Risk of UK power cuts this winter has increased, says National Grid

The risk of power cuts to factories and homes this winter has increased, the National Grid warned, as the business secretary prepared for a crunch meeting with industry bosses concerned the energy crisis may force them to scale back production.

The price of gas and electricity has soared in recent weeks, leading to the collapse of multiple energy suppliers and prompting warnings of higher costs for consumers, factory shutdowns and increased pollution as plants switch to dirtier but cheaper fuels.

The unfolding energy crisis has coincided with the Grid’s annual assessment of Great Britain’s resilience to disruption to electricity supplies, with the key “margin” figure falling to its lowest in five years.

The Grid’s electricity system operator (ESO) said the amount of reserve electricity supply that could be called upon was expected to be 6.6% of demand, but could fall as low as 4.2%.

It said it believed there was enough slack in the system to avoid blackouts affecting households and factories.

But it said that conditions had worsened since a prediction it made in July, after a fire knocked out a high-voltage subsea power cable importing electricity from France. Half of the 2GW cable is expected to be unavailable until March.

Planned shutdowns at gas plants and the retirement of two nuclear reactors are also factors in the tighter margin for the winter.

The business secretary, Kwasi Kwarteng, is due to meet leaders from industries such as steel, glass, ceramics and chemicals on Friday, but is expected to tell them to forget about receiving any extra assistance.

While factories are not expected to face electricity blackouts, they say they need help with costs. Some of the most energy-intensive industries have issued a plea to the government for financial support to help them cope with soaring energy prices.

They say the cost of electricity could force factory shutdowns, production slowdowns, and switches from gas to more polluting energy sources such as fuel oil, potentially causing embarrassment ahead of the upcoming Cop26 climate conference in Glasgow.

Shadow business minister Ed Miliband said the gas price crisis was “made in Downing Street”.

“The UK is particularly vulnerable to increases in gas prices because the government allowed our gas storage facilities to close, blocked onshore wind, cut solar subsidies, stalled our nuclear programme and because of their total failure to deliver a long-term plan for energy efficiency.”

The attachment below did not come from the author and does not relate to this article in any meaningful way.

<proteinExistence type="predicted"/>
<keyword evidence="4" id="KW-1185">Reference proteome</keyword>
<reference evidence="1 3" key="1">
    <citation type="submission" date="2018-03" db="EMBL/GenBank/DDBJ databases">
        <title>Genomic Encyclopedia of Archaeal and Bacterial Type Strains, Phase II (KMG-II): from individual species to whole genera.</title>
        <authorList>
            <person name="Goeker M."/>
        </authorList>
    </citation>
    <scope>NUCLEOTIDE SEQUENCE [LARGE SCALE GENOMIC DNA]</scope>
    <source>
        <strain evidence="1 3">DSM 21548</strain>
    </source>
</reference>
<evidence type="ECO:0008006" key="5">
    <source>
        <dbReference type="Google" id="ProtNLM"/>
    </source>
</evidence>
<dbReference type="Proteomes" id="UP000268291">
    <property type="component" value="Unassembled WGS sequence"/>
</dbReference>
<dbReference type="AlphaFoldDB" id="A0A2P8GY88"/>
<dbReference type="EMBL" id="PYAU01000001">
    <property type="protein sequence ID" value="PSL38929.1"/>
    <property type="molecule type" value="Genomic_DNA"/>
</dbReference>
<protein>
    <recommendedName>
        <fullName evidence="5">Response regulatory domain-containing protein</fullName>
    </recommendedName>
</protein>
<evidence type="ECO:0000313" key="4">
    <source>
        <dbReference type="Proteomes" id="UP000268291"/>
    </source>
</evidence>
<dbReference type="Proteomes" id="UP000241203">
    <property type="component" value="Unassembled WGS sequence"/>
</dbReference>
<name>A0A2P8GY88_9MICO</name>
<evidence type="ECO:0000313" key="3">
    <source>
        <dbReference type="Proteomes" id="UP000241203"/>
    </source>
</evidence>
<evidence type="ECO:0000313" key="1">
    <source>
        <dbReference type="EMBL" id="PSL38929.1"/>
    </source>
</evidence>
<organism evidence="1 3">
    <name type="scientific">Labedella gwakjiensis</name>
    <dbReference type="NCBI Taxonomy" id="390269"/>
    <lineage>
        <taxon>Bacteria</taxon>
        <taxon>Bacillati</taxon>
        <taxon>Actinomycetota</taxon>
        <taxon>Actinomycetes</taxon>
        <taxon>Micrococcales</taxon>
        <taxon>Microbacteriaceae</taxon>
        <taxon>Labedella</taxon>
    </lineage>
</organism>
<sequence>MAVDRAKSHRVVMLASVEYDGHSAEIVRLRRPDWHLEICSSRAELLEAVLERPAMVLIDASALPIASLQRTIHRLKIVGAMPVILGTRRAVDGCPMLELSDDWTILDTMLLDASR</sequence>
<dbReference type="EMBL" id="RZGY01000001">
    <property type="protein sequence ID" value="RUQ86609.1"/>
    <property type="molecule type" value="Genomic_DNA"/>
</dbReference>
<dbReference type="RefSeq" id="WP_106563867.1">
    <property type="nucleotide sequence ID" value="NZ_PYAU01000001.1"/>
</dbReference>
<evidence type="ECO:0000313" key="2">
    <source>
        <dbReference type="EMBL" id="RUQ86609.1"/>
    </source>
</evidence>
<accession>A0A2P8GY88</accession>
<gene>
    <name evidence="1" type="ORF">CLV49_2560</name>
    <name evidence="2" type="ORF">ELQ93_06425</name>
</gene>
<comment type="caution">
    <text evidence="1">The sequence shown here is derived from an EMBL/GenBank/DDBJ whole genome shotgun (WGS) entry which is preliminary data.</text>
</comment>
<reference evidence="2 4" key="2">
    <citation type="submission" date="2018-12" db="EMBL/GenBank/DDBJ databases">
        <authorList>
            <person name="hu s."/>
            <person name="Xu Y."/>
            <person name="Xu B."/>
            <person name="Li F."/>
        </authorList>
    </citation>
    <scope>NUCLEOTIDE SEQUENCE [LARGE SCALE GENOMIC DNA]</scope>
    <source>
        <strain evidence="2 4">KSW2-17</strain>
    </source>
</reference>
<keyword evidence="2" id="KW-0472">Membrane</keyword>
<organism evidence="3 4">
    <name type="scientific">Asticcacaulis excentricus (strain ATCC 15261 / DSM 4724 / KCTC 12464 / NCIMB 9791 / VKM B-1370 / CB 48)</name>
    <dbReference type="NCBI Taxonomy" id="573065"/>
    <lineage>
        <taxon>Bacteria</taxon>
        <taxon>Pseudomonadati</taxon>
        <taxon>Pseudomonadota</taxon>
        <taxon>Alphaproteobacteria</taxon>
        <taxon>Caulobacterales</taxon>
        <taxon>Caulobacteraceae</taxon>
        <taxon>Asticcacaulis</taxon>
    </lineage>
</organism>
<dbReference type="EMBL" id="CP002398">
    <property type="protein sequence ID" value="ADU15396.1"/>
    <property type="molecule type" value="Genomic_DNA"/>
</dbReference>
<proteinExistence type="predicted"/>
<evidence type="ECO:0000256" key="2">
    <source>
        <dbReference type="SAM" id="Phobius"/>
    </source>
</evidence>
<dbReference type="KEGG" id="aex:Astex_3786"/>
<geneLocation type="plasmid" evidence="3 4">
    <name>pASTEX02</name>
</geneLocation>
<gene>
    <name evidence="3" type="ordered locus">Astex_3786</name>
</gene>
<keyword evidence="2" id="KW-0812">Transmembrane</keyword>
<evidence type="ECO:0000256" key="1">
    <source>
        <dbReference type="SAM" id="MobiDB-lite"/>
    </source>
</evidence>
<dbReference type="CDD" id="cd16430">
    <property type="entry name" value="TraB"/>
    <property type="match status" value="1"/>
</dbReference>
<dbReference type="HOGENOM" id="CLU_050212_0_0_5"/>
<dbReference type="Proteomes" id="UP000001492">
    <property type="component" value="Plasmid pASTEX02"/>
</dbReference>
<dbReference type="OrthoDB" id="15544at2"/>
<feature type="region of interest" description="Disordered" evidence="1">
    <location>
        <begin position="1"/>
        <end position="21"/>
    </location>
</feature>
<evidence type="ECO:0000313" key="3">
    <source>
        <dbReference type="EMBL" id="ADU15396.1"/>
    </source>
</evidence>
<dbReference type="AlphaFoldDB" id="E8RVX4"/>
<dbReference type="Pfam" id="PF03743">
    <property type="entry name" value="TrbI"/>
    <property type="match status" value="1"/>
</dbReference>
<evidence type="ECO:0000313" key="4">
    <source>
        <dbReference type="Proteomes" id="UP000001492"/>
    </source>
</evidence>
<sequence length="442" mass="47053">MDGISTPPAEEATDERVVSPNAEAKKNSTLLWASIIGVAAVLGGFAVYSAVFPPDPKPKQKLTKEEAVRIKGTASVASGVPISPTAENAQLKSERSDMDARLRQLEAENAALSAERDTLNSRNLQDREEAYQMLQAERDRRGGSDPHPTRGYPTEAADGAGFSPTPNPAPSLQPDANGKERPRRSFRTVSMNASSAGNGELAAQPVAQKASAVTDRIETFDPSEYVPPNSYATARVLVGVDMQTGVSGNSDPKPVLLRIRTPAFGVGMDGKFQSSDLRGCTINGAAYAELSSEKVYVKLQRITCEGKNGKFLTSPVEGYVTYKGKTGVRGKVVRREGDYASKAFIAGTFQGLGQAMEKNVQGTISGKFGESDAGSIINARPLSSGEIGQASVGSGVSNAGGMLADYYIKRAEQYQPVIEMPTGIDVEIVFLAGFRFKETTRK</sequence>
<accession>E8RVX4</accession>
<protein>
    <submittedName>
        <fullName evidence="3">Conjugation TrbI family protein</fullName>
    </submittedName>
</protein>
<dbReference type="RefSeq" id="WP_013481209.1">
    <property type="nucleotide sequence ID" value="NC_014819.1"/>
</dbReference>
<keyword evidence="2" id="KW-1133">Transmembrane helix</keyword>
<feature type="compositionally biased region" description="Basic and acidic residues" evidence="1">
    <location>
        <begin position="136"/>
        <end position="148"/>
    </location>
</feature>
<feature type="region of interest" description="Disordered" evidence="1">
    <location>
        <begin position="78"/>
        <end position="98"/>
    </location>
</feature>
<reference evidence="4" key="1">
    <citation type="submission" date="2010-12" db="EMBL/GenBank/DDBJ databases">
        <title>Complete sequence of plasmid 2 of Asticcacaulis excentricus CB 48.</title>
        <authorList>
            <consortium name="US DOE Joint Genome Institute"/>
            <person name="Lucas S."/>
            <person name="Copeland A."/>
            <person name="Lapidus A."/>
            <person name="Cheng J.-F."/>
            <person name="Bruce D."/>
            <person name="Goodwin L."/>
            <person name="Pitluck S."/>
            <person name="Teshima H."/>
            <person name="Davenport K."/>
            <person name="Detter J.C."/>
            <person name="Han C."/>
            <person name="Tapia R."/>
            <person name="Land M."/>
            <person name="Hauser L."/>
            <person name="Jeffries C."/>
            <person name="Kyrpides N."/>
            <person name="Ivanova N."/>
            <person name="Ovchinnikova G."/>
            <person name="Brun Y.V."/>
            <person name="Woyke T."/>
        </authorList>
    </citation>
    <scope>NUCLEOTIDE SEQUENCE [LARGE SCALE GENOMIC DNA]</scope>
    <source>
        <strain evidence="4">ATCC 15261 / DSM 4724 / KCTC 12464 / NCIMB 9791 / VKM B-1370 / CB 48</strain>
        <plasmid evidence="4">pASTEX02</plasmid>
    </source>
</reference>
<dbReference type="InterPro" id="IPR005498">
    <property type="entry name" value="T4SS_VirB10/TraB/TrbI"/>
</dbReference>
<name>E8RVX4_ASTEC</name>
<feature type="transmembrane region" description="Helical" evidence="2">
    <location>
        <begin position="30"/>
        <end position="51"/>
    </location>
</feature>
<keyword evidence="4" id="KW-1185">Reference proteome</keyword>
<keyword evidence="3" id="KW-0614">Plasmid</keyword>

On Thursday, the Grid said that the UK would have to outbid European countries to get hold of gas over the winter, indicating further pressure on prices.

Energy advisory group Cornwall Insight has said the average dual fuel bill could rise by as much as 30% next year if gas and electricity prices continue to soar and more suppliers go bust, reaching £1,660 annually.

While the government has imposed an energy price cap, the ceiling rises regularly in line with costs faced by suppliers, who have been battered by soaring wholesale prices.

So far this year, 12 suppliers have collapsed, with many more predicted to go to the wall by the end of the year. Jonathan Brearley, chief executive of energy regulator Ofgem, told an industry conference on Thursday that the watchdog needed to be “more focused on business models and the risk they carry” in future.

Speaking at the same event, Kwarteng said the government “will not bail out failed companies, there cannot be a reward for irresponsible management of businesses.”

Some small suppliers have been criticised for setting up shop with risky business models that meant they weren’t properly “hedged” against rising gas prices.

Officials at the Department for Business, Energy and Industrial Strategy are understood to be considering measures to speed up the UK’s transition to renewable energy to reduce reliance on gas, including more frequent windfarm auctions.

Boris Johnson this week pledged to remove fossil fuels from electricity generation by 2035.

While coal has been all but phased out of power generation, gas can still account for more than 50% of supply on windless days when the sun isn’t shining.

Kwarteng said on Thursday that reducing reliance would involve boosting wind power, gas plants that use carbon capture and storage to reduce carbon emissions and “at least” one nuclear project.

The government is expected to rubber-stamp French state-owned energy company EDF’s plans for a the Sizewell C reactor in Suffolk but has yet to find a developer for Wylfa Newydd, on Anglesey.

Officials are drawing up plans to overhaul the way nuclear power stations are funded, to make them more attractive to private investors.

Kwarteng said “the volatility of the gas price has shown that we do need to plan strategically, and I think net zero helps us do that, for a secure, affordable, and sustainable energy system.”

Gas prices have soared across Europe but have been particularly high in the UK, reaching record levels above £4 per therm.

The International Energy Agency said on Thursday that Russia could help ease the crisis, telling the Financial Times that the Kremlin was able to increase gas flows into Europe by up to 15%.

Russian president Vladimir Putin has said Europe’s “mistakes” are to blame for the crisis, rather than any reluctance in Moscow to open gas taps.

However, he used the opportunity to highlight regulatory delays in Europe to the new Nord Stream 2 pipeline, saying the planned connection could help bring down prices.

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